'Make in India to aid native economic growth index'

The School of Management, Manipal University, organised a guest lecture on ‘Current US Economic Climate’, led by a delegation of academicians from Carl H Lindner College of Business, University of Cincinnati.

Nicholas Williams, head, Department of Economics, and Michael Neugent, academic director of MS Finance program, Raj Mehta, professor of marketing and director of university honours programme at the University of Cincinnati interacted with students on the effects of the US monetary policy on other countries, especially emerging-market economies like India.

Williams spoke on the current economic condition in the US – including the inflation rates, unemployment rates and duration. He made a comparative analysis of the growth indexes of India, China and the US. “The current growth rate of the Indian economy is quite remarkable and truly reciprocates with the efforts of the current Modi-led government. The ‘Make in India’ strategy can truly drive the growth index of the economy in the coming years,” he stated.

The professor then reminded the students that it was a crucial time in the US, as the important policy decision on the Federal Reserve rates was to be taken in the following days.

“It is expected that the base points will increase by 25 points. The Federal Reserve had slashed earlier the federal funds rate – the interest rate at which banks lend to each other or borrow from the Fed itself – to nearly nothing amid the financial crisis in 2008 as the nation fell into recession. This was done so that businessmen could take loans from the US banks at zero interest rate and invest in business. By lowering the cost of borrowing money, the Federal Reserve aimed to stimulate lending by the banks and therefore economic growth,” he explained.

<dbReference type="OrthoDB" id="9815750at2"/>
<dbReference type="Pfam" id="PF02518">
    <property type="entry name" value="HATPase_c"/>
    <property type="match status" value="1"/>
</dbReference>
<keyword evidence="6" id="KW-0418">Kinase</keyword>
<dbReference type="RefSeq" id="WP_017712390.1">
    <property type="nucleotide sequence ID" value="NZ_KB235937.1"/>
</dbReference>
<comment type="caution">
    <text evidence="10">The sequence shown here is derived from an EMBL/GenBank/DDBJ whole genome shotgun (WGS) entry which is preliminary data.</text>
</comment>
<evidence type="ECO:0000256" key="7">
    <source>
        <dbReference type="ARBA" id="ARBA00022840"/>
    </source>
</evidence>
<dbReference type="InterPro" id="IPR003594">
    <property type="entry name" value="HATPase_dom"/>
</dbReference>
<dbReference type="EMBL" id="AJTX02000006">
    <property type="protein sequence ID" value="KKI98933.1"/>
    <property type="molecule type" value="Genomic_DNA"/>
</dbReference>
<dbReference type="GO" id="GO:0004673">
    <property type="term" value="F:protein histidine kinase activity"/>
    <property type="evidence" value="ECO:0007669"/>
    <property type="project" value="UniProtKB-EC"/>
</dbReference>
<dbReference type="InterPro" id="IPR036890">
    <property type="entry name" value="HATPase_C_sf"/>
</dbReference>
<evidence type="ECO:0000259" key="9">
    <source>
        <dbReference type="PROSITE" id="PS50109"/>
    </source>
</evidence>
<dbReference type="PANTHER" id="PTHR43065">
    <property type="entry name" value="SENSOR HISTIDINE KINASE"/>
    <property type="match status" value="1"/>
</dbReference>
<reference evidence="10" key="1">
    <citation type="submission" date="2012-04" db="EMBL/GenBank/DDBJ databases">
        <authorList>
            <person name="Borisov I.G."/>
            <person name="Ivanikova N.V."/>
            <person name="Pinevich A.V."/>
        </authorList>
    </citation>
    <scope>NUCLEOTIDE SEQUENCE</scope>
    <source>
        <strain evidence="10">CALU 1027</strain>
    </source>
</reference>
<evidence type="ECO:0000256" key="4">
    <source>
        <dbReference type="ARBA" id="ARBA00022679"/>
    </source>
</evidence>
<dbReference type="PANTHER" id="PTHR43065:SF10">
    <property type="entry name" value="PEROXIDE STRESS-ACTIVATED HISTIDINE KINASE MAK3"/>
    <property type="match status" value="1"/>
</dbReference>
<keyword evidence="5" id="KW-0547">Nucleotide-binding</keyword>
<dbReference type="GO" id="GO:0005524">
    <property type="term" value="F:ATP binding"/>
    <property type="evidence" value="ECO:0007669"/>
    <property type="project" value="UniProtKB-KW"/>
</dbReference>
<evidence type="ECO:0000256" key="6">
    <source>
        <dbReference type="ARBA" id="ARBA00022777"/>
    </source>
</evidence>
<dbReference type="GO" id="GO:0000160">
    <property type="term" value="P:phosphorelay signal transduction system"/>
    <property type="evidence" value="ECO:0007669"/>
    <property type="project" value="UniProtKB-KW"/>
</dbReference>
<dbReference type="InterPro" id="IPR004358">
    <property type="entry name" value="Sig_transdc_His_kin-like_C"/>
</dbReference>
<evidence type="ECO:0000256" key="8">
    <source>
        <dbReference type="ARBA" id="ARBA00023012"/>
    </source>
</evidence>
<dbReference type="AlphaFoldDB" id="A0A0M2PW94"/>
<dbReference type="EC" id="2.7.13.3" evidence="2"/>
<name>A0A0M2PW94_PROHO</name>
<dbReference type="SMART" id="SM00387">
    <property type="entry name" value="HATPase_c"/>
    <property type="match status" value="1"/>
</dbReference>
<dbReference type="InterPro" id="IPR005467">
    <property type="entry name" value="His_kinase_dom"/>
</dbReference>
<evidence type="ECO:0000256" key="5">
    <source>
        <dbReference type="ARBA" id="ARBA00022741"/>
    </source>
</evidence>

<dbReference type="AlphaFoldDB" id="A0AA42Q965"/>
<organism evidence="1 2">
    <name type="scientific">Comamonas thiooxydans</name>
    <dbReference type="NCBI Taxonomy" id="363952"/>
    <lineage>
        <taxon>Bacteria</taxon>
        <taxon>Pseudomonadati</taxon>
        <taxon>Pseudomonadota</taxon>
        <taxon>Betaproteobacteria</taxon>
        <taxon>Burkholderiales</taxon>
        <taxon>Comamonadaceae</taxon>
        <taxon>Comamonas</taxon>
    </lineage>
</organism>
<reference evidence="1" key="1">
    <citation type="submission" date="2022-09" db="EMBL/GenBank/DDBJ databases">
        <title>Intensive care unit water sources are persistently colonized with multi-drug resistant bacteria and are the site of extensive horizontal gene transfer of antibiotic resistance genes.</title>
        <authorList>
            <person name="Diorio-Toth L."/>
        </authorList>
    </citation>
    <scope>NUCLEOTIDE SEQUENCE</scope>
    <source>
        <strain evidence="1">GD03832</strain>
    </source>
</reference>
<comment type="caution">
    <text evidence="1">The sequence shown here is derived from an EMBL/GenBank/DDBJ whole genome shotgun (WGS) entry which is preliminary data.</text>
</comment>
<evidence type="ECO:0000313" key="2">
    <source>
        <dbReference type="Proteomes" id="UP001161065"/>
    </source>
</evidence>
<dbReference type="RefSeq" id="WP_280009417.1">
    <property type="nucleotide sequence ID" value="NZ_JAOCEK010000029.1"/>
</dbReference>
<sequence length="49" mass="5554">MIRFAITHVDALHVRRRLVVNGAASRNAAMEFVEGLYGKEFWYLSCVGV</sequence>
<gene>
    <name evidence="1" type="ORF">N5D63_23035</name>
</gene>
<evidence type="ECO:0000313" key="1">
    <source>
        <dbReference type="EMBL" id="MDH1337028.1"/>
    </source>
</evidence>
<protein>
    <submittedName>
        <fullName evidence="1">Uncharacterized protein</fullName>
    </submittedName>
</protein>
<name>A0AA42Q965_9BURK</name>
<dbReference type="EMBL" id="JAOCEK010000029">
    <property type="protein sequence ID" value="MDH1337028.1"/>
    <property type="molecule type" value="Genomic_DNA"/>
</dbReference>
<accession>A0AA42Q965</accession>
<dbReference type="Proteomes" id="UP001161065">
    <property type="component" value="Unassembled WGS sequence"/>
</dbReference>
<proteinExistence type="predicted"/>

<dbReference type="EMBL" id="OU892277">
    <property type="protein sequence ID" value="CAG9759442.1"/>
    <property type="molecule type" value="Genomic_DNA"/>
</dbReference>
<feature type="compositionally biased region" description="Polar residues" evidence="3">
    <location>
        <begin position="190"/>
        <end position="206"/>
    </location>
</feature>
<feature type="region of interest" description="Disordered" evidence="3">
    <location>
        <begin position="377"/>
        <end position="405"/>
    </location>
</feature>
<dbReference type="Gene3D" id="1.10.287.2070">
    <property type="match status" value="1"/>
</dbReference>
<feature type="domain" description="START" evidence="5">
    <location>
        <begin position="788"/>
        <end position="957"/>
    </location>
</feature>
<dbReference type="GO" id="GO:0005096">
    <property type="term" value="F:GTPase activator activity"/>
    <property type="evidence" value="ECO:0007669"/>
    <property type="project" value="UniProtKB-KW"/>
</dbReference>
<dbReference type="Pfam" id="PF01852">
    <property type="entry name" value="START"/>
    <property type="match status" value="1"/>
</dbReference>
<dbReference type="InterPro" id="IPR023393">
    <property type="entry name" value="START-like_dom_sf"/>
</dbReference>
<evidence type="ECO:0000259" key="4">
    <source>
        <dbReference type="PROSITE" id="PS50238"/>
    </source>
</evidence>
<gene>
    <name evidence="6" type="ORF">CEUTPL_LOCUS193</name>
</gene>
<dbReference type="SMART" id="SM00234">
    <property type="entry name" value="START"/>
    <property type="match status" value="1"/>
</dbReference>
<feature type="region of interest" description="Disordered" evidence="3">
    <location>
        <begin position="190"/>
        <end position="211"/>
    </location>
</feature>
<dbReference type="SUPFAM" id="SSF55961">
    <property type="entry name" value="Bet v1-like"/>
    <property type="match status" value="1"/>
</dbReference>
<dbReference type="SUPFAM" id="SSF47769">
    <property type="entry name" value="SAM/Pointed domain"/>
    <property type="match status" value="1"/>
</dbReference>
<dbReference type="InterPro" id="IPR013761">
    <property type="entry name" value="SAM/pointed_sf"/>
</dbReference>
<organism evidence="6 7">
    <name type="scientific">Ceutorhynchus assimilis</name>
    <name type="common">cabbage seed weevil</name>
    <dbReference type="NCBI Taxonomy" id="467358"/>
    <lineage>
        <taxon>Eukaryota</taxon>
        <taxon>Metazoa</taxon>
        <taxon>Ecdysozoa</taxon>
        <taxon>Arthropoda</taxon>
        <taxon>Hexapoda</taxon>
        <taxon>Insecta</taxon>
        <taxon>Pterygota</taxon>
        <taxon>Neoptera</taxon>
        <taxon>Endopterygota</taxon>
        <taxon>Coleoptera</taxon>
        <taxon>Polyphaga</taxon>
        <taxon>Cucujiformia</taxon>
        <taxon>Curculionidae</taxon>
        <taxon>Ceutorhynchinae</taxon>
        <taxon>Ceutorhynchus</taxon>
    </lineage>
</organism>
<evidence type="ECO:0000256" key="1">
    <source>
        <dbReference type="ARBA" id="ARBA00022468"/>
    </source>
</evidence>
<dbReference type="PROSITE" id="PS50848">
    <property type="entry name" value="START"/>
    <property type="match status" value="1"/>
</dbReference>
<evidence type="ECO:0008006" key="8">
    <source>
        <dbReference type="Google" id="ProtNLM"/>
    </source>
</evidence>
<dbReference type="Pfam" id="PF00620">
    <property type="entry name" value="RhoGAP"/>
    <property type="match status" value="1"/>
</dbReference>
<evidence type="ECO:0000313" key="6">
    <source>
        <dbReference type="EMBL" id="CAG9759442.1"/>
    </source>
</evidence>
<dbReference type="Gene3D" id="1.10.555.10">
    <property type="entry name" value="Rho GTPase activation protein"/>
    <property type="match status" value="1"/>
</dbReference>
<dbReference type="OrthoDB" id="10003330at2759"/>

Williams reiterated that the US dollar sits at the centre of the global financial system and any decision by the Federal Reserve can cause ripples throughout the global economy.

“While slowing down of the Chinese economy has already rattled markets worldwide, a rate hike in the US could come as another setback for emerging economies such as India. A strong dollar has always meant bad news for these economies since global capital may start flowing back into US treasury bonds. And if FIIs in debt markets rush to pull out following a possible Federal Reserve rate hike, that could end up putting pressure on the Indian rupee,” he said. Michael Neugent spoke about the newly established collaborative engagements between Carl H Lindner College of Business, University of Cincinnati, USA and SOM, Manipal University, including student exchange, joint research and strategic partnership.

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